You are here

I Believe in Sin

Preacher: 
Rev. Nancy S. Taylor
Date: 
Jul 2 2017
Scripture: 

Transcript

Perhaps the most important question at the heart of the Bible, at the heart of the church, at the heart of our nation is this: How do we live together? How do we organize ourselves into society? How do we live with nature? How do we coexist and intermingle on this planet with all the other peoples, with the creatures of the earth, and with earth and air and sea? 

That question is the burden of the entire Bible, to be sure, but it is nowhere more evident, more prominent and vexed than in the first pages of the first book of the Bible, the Book of Genesis, which means, beginning, origin.

The authors of the first pages of Genesis, imagine a time, a time before time, when humans and the earth and God were all in harmony … when there was a glorious, innocent interdependence … a paradisiacal kinship and coexistence. 

These first stories don’t tell us what happened historically … but it is the burden of these stories to explain what is, existentially. 

What is, is sin. What is, is that we live East of Eden … we live in disharmony, in disunity. We are plagued by feelings of existential dislocation, estrangement, despair, angst … and the shocking awareness, the relentless, ever-present-ness of our own mortality. And because of this, we are forever at war. We are forever at war with ourselves, with one another and with the land, the earth, the creation.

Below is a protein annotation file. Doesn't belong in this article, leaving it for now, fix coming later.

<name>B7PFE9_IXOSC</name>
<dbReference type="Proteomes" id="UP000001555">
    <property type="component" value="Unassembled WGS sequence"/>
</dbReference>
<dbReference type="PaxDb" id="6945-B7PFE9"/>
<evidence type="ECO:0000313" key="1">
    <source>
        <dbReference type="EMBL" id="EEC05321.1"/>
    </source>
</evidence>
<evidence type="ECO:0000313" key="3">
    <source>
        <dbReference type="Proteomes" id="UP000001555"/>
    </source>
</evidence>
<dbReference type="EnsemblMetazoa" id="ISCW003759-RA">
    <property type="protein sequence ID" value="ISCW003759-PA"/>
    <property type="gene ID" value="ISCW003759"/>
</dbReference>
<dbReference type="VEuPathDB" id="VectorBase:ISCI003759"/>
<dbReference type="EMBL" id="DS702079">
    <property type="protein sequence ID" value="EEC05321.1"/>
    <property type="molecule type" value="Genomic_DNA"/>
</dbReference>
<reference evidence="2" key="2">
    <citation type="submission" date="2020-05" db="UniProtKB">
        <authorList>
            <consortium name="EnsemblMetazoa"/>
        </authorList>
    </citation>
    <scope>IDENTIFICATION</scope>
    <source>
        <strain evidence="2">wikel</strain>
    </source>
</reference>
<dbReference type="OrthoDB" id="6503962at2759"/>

The story goes like this: God took the man, the man whom God had fashioned from dirt and breath … God took the man whom God had made in an act of creative intimacy … and put him – the word denotes settled him, situated him – in the garden God had made. 

It is quite intimate this settling, this situating … it conjures a parent taking a child to college … settling the child in … all the love and all the emotions bubbling at the surface … all the memories of the past and all the hopes and risks represented by the future.

God settles the man in the Garden, in Eden, to till it and to keep it. The Hebrew connotes: to till it and to serve it … even, to be a slave to it. The Hebrew gives the sense that Adam belongs there, he is home there … he is as aptly suited to the Garden as the Garden is perfectly suited to him. Indeed, they were made for each other.

God says: “Adam, son, child: All is yours. All you can see is yours to till and serve and save. You may eat, nourish yourself from everything, all of it – except just this one tree. From the fruit of this tree, this tree alone, you may not eat. Everything else, all the vast array of trees and plants … all else is yours. And, just to clarify, this is no frivolous prohibition … there’s a reason for it. If you eat it, you’ll die!” God walks off stage.